Back injuries are a very common problem, and a bad enough injury can lead to losing time at work, being laid up in bed until you recover, or medical intervention. As many as 2 million people struggle with back injuries annually, and a whopping 80% of adults will deal with this type of problem in their lifetime.
Several factors can lead to severe back problems like spinal fractures, including accidents and osteoarthritis, and if the spine damage is bad enough it may need vertebral augmentation to repair. This often means the use of surgeries such as kyphoplasty and vertebroplasty, and deciding which procedure you need can be tricky. Let’s examine what vertebral augmentation is, and the differences between kyphoplasty and vertebroplasty to find out which one suits your needs.
If you live in the Pittsburgh, Washington, or McKees Rocks, Pennsylvania area and you're dealing with back pain that requires treatment, Dr. Jocelyn Idema and her dedicated medical team at Steel City Spine and Orthopedic Center can help.
This is the term used to categorize treatments designed to stabilize fractures in your spine to reduce pain and improve function (though there is a procedure known as a vertebral augmentation implant, but this is another procedure in the category). This is often used with people suffering from compression fractures, which results from the vertebrae (the separate bones in your spine) becoming brittle and prone to fracturing. Each type of vertebral augmentation creates a ‘spinal cast’ of sorts using an injection of bone cement to stabilize the area.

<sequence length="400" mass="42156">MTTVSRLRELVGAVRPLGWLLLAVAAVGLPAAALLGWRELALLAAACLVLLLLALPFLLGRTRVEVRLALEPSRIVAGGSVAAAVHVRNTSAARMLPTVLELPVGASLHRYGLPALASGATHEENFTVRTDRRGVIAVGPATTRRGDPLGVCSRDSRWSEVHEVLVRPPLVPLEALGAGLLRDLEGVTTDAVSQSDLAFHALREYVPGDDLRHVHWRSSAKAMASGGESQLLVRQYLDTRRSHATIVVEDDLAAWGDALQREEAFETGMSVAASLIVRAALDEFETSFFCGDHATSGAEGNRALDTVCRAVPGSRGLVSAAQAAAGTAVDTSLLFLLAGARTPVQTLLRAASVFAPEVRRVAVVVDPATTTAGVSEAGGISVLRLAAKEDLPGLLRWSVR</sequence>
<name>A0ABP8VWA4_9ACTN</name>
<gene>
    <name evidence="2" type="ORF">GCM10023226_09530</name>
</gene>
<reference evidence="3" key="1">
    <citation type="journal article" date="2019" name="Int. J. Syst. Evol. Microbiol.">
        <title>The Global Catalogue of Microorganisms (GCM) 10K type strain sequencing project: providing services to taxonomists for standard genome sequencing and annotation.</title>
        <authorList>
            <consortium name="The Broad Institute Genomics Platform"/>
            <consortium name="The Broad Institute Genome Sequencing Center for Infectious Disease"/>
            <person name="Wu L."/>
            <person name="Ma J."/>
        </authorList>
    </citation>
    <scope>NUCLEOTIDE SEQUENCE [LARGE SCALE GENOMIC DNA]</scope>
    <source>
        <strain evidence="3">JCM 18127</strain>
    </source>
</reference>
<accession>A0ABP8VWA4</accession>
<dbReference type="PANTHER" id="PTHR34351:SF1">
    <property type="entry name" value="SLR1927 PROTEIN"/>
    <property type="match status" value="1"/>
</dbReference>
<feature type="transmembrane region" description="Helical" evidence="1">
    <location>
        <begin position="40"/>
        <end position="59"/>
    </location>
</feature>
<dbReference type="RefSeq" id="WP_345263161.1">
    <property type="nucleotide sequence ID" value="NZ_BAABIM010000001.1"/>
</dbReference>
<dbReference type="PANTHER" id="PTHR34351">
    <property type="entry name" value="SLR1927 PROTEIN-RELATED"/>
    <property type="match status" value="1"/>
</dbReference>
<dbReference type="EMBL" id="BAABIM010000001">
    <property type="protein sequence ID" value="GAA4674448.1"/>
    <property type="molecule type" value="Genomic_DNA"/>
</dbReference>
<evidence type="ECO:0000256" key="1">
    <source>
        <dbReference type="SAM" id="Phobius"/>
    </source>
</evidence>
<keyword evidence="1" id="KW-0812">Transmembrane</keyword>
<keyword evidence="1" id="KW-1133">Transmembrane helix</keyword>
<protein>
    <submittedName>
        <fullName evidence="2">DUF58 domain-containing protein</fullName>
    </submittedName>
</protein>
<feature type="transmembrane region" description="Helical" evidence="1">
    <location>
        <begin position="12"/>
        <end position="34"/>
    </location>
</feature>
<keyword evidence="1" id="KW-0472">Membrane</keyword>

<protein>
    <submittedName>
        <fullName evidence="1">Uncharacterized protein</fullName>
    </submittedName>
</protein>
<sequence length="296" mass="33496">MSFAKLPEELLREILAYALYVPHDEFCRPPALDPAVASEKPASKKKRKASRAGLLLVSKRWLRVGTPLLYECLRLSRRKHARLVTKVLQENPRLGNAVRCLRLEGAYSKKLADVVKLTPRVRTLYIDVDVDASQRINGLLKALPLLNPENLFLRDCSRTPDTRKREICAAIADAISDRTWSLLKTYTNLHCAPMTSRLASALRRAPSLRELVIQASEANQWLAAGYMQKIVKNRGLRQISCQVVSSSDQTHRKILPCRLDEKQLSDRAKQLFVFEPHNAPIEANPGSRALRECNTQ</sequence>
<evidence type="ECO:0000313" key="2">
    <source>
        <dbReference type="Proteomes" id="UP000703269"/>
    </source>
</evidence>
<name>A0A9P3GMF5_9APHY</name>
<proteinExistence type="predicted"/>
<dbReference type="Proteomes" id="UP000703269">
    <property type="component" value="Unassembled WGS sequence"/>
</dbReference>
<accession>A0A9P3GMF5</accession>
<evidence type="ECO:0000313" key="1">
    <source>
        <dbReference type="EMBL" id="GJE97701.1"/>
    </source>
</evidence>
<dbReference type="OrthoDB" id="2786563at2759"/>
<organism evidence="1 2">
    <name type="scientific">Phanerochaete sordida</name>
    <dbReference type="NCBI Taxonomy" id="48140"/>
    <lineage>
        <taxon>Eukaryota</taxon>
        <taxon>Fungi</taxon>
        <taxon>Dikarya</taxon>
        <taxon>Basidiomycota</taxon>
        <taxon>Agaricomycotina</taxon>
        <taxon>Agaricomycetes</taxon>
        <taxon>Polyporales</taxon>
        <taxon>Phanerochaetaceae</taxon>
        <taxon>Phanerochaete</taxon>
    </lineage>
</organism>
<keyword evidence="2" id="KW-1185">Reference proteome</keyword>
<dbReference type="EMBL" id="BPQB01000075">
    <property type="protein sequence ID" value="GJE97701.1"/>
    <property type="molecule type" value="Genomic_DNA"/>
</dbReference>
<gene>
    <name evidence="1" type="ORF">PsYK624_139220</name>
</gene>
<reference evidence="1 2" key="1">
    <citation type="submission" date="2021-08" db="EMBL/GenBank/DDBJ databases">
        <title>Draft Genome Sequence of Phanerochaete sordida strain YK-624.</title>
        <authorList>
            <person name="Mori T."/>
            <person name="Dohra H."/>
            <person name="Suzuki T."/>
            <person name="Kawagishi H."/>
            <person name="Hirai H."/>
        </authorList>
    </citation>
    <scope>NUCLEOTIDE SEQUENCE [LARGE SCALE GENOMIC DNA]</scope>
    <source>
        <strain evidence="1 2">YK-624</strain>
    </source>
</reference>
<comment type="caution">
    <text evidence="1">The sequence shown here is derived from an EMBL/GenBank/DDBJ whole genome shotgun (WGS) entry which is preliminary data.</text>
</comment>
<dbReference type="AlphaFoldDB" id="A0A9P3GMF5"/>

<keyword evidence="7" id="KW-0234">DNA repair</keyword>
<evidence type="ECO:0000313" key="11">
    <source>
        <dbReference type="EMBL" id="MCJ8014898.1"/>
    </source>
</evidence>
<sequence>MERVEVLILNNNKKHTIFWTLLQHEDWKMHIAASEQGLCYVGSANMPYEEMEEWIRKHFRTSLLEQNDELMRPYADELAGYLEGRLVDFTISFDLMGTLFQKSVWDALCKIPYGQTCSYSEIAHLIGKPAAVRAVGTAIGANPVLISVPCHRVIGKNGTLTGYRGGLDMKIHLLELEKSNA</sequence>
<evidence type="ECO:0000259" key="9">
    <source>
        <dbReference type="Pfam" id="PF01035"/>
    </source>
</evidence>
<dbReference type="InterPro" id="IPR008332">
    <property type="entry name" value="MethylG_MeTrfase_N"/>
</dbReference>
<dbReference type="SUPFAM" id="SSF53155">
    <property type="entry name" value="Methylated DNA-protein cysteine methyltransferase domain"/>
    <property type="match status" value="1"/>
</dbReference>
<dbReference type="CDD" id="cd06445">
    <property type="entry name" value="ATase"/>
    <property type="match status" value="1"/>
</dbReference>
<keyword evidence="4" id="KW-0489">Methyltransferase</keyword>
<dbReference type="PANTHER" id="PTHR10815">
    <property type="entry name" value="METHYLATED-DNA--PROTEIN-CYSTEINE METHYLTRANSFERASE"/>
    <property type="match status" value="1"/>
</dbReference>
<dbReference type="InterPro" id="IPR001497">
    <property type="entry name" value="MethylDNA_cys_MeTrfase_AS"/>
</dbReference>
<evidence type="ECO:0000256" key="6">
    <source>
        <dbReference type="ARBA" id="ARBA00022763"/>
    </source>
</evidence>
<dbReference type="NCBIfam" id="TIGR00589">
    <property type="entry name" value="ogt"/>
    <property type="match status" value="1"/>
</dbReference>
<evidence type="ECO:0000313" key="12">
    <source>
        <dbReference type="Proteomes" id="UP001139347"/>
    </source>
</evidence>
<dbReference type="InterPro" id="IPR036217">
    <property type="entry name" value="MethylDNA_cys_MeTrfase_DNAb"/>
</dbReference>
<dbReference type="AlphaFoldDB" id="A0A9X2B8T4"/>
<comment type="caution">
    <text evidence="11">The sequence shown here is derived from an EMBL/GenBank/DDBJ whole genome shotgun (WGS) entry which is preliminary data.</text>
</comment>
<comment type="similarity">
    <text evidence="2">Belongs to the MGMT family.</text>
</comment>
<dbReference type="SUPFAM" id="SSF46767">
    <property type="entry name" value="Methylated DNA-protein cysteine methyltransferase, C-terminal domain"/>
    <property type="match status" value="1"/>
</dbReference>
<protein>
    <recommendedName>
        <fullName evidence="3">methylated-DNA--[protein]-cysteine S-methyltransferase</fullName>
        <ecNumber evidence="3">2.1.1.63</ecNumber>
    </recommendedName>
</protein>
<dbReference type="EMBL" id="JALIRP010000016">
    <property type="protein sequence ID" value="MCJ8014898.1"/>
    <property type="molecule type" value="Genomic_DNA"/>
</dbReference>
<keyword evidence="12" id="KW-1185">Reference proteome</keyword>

Osteoporosis, injuries, and some types of bone cancer can lead to the weakening of your vertebrae, and if it leads to a fracture that causes severe and chronic pain, a vertebroplasty is a method to help. This procedure simply involves sedation, X-rays or CT scans to help guide the needle to the targeted vertebra, and placing the cement, which takes about 20 minutes to harden.
Kyphoplasty, on the other hand, is a newer version of this type of augmentation that uses a balloon to expand the compressed bone to provide more height in the vertebra. This helps to create a void to insert the cement into, providing a more targeted approach and helps to avoid deformities in the bone.
Both procedures are primarily useful when treating for pain related to a vertebral fracture and not other back problems like spinal stenosis, herniated discs, or mild arthritis. Kyphoplasty, however, is considered a better choice if your spinal fracture is severe, if there are multiple fractures present, and there is an immediate threat of the bone collapsing. The balloon procedure allows for better control in those situations to avoid potential complications during treatment.
If you’re struggling with severe back pain, and you need these or other treatments to relieve that pain, make an appointment with Dr. Idema and Steel City Spine and Orthopedic Center today.